“There are far, far better things ahead than any we leave behind.”- C. S. Lewis, Collected Letters
“Now we see things imperfectly, like puzzling reflections in a mirror, but then we will see everything with perfect clarity. All that I know now is partial and incomplete, but then I will know everything completely, just as God now knows me completely.”- 1 Corinthians 13:12, New Living Translation
Over a decade ago, my wife Vicki led a bus tour in the American Southwest. From the tour’s base in Amarillo, Texas, we traveled through parts of Kansas, Oklahoma, Colorado, and New Mexico. I sat with Vicki right behind our bus driver, Doug.
During desolate stretches of our journey, I shared my teaching ministry with Doug. When the week-long tour ended, Doug agreed to be my Southwest correspondent. For the next few years, Doug periodically sent postcards highlighting his travels, even as he transitioned to driving a semi for ABF Freight.
Yet, Doug’s mission extended beyond writing postcards. With each mailing, Doug sent a letter encouraging the children in their studies and, most importantly, their growing faith in Jesus.
Doug embraced the opportunity to share his faith with my students. Furthermore, his actions often witnessed to Vicki and me on the tour. Long distance driving strains the best of marriages. Having experienced the brokenness of divorce, Doug expressed his love for his wife with a daily phone call.
Therefore, the little things we do indeed make a big difference, even if we’re unaware of their impact on others. In Chase the Lion, Mark Batterson expands this idea:
“Even when you feel as if you aren’t making a difference, God might be using you in ways you aren’t aware of. And it’s not the immediate impact that matters most; it’s the exponential impact.”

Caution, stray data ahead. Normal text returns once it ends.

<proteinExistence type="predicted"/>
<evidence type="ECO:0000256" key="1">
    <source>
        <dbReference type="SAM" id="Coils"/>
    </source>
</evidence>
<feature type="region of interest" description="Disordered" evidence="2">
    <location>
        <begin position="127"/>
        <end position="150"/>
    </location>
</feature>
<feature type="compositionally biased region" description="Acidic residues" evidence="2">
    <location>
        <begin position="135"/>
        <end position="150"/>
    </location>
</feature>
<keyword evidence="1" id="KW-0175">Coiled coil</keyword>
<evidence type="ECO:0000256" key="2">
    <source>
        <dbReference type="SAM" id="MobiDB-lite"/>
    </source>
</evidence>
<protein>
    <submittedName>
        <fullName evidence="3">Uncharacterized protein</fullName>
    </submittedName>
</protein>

As a result, Mark notes, your destiny often shows up unannounced. Hence, your destiny discovers you, revealing itself on snowy days when crossing paths with five-hundred-pound lions. In addition, your brokenness may be an unexpected source of strength. Writing in The Broken Way, Ann Voskamp notes there’s brokenness that:
- isn’t about blame
- makes a canvas for God’s light
- makes windows straight into souls
Consequently, when you experience brokenness, the power of God can happen in your soul. In the process, Ann exhorts, a greater life rises from the dark. Also, Pastor Batterson amplifies a connection with faithfulness, defining it as “taking back enemy territory by shining light in dark places.
Push back the kingdom of darkness by highlighting stories of God’s goodness and grace. As Paul Manz’s choral work “E’en So” tells us, there are far, far better things ahead:
“E’en so Lord Jesus quickly come/ And night shall be no more/ They need no light, no lamp, nor sun/ For Christ will be their All!”